It takes a lot of self-confidence, a high sense of freedom and much sacrifice to be able to defy other people's way of looking at us. Take this example: of the late Egyptian popular poet Ahmad Fouad Negm. On one TV programme the camera followed him as he went up the stairs towards a humble 'apartment' in the midst of a popular, poor neighbourhood in Cairo, Egypt. Egyptians call such dwellings 'assotooh', the roofs. Ahmad Fouad Negm was then in his seventies and he was dressed in a jellaba and he lived with his only daughter, that he loved so much. Personally, I didn't believe my eyes and couldn't understand why such a famous Arab poet, who was a celebrity in the Arab world, could live in such a place. Earlier in his life, he had spent several years in prison (because of his political poems), but he had also spent a lot of time in 5-star hotels. He had worn V.I.P. clothes and travelled in chauffeured cars, etc, etc. And now he was living like any poor Egyptian in the slums of Cairo. "Why?" he was asked. "Because this place is alive!" he explained. "Don't you hear the voices of the neighbours? I tell you what, I once lived in a classy discrict in Paris. Everything was beautiful and glamourous. But it was dead! I didn't feel at home at all. Everything was so calm, nobody spoke to anybody; that was horrific for me. It was like a prison! And here, look! there's life! You feel safe, in the midst of the population..."
You may probably have seen TV pictures of Chinese people traveling on jam-packed trains on the eve of major Chinese hollidays. People who left their villages and hamlets to work in far-away towns and cities are pining for their families, to whom they are bringing money and gifts. Who needs the other? The migrant worker or his family back in the village? Who is in need of safety? Isn't loneliness a form of lack of safety? Isn't feeling of safety worth money and gifts? Almost always I see young Sub-Saharan men and women, some with their children, sitting together, walking together or playing football under the eyes of their fellow Sub-Saharans. Man doesn't need only money or power. We need things that we don't even think about.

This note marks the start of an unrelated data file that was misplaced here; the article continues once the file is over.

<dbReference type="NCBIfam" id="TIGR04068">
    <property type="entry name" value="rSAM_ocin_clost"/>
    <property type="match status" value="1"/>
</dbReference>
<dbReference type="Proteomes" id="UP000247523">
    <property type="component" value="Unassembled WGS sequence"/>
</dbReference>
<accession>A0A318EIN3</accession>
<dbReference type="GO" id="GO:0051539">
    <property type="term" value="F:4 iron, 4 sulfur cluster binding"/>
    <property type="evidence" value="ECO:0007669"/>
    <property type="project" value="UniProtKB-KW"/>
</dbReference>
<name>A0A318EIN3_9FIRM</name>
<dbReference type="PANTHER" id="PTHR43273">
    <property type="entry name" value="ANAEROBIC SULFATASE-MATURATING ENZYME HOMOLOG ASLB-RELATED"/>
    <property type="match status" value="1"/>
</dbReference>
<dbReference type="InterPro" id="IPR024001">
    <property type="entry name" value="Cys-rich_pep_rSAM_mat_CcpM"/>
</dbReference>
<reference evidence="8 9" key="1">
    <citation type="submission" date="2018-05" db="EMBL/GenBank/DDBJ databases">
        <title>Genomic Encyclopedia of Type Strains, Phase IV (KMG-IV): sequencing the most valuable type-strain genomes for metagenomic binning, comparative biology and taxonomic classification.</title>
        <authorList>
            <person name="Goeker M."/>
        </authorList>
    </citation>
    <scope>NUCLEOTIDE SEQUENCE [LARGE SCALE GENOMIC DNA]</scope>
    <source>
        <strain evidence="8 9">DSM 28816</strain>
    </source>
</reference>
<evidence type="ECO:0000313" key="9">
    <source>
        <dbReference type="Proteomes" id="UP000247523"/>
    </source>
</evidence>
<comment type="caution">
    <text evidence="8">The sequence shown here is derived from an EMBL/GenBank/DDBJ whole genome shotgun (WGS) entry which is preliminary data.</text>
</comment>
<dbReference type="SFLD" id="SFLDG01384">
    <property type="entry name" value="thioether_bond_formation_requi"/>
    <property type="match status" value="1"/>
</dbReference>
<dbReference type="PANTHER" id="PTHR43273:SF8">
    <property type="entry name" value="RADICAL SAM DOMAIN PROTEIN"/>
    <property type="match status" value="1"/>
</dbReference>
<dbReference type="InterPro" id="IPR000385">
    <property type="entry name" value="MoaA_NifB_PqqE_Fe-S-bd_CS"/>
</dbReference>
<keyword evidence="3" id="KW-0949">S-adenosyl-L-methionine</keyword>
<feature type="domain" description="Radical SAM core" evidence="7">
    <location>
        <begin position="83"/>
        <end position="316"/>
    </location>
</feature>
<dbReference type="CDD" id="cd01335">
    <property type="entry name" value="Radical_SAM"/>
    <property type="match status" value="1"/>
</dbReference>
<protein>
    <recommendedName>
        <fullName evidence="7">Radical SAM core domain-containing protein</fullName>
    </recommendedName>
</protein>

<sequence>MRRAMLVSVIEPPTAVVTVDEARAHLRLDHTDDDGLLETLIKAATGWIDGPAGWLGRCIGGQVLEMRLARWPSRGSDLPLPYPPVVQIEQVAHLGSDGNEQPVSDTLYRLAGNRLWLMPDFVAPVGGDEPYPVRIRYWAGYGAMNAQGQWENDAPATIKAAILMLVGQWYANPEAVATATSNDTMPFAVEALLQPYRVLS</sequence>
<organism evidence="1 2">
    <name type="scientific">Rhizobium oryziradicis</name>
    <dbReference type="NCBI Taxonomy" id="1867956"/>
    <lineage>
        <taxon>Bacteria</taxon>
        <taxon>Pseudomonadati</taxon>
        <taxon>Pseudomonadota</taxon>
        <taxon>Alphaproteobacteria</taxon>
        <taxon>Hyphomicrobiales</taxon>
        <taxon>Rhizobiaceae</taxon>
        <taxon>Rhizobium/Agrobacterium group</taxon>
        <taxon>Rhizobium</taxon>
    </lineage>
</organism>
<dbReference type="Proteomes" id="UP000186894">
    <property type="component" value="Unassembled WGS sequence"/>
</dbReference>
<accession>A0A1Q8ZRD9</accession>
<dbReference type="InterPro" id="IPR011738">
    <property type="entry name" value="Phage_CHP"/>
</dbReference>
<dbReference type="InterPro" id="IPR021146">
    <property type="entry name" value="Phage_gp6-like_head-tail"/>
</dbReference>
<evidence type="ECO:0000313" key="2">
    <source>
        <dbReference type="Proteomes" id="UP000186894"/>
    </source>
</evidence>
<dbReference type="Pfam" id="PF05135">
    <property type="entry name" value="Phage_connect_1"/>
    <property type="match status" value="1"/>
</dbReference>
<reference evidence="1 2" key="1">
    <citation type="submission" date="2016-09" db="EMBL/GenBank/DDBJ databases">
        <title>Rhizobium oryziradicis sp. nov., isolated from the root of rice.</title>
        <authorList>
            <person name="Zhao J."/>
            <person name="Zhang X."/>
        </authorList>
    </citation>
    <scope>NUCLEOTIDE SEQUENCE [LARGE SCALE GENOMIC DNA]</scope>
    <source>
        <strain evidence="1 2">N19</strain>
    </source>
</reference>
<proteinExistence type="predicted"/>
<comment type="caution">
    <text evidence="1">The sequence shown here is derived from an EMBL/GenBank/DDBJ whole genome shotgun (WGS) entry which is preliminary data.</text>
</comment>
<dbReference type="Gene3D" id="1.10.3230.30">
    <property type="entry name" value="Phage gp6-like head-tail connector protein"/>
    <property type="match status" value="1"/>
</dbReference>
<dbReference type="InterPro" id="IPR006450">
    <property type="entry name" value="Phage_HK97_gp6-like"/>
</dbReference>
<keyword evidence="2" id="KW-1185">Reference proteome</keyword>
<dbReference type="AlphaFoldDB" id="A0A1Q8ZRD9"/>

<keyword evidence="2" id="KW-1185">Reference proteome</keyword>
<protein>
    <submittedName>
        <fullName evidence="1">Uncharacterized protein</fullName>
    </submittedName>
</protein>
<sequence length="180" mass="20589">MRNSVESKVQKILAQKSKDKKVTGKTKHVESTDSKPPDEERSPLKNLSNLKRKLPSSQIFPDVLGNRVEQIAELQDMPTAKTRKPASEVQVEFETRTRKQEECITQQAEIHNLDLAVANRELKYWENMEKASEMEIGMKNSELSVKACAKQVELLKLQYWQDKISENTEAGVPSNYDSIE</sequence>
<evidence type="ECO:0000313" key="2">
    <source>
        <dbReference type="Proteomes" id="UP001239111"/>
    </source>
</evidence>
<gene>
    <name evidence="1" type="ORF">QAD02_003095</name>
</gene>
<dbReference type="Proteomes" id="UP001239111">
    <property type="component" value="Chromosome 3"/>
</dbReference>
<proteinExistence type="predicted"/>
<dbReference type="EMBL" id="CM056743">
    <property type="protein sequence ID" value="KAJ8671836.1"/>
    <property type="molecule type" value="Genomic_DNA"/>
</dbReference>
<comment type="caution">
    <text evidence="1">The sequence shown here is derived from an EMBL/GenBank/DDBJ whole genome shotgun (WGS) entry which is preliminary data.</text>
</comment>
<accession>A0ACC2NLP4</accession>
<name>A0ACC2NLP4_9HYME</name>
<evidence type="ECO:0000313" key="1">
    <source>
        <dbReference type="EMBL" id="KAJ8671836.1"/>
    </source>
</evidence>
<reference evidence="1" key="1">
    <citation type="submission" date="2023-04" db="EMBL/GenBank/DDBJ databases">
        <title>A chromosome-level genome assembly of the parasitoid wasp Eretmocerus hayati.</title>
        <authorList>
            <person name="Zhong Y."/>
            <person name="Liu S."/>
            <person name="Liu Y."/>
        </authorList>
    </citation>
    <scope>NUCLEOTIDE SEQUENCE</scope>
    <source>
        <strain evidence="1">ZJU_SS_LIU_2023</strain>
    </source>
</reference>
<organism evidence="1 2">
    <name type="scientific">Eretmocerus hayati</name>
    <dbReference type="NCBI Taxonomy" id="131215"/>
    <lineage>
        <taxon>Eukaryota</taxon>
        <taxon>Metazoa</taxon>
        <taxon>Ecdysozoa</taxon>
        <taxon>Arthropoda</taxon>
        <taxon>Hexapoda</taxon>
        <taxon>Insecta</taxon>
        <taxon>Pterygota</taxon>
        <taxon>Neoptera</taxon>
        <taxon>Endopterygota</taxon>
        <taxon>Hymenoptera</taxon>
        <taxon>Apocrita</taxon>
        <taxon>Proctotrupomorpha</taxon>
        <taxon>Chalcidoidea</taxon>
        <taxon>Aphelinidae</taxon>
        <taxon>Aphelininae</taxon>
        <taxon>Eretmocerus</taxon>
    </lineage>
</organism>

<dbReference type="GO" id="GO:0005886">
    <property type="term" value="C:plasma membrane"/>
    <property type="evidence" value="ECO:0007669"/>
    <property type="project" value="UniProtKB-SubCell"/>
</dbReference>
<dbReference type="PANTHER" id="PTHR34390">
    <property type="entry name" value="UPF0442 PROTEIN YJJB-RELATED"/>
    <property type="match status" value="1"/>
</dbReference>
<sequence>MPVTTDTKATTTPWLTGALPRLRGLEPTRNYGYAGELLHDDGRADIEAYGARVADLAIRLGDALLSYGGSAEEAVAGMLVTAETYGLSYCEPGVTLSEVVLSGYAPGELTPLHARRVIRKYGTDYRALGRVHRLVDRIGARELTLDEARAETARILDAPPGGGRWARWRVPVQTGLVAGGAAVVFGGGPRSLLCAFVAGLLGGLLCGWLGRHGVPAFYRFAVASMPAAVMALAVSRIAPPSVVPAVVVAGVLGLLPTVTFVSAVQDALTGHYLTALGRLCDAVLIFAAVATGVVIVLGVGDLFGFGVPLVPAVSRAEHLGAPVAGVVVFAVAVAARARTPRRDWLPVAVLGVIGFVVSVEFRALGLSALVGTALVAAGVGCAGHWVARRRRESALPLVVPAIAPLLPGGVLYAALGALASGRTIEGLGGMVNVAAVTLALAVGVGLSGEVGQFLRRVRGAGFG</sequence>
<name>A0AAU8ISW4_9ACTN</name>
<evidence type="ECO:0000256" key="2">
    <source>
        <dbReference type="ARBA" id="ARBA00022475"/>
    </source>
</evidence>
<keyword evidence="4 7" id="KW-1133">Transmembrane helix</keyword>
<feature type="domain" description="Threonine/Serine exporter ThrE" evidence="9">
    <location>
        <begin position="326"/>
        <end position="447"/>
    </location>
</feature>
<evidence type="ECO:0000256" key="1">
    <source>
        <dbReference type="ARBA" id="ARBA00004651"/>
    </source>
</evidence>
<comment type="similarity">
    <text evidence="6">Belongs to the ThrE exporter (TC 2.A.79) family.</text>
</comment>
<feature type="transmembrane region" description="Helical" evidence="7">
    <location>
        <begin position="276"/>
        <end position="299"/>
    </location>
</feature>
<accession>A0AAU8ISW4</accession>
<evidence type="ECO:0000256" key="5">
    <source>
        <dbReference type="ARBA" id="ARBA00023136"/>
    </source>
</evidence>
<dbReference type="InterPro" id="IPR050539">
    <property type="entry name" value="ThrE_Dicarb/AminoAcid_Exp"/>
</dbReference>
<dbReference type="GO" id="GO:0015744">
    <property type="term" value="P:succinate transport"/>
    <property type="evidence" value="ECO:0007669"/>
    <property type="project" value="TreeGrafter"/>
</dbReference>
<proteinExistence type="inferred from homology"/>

Many years ago, my younger brother invited me to share Eed Al Adha (The Feast of Sacrifice) with him in the Southern town of Essaouira. I went the day before eed. I arrived at the Casablanca motor coach station late in the afternoon. But I had to wait several hours for the Essaouira coach to leave the station. And I didn't get bored with waiting. I was delighted to see how people struggled to book their trips to nearly all places across the country. I saw several people carry sheep on their shoulders, others take up the sheep onto the coach roofs... And when our coach left Casablanca City, in the evening, a group of the passengers burst out singing, some in Arabic, some in Berber... They sang and clapped their hands happily. They would have even danced had there been enough space. The coach was running on four (rubber) wheels, at night, but everybody felt so safe that many succumbed to sleep. Everybody put their trust in the coach driver. In a way, we are all that little child that runs into his mother's arms to feel safe. We all need some kind of 'Mama Merkel', a source of compassion close at hand.
Mohamed Ali LAGOUADER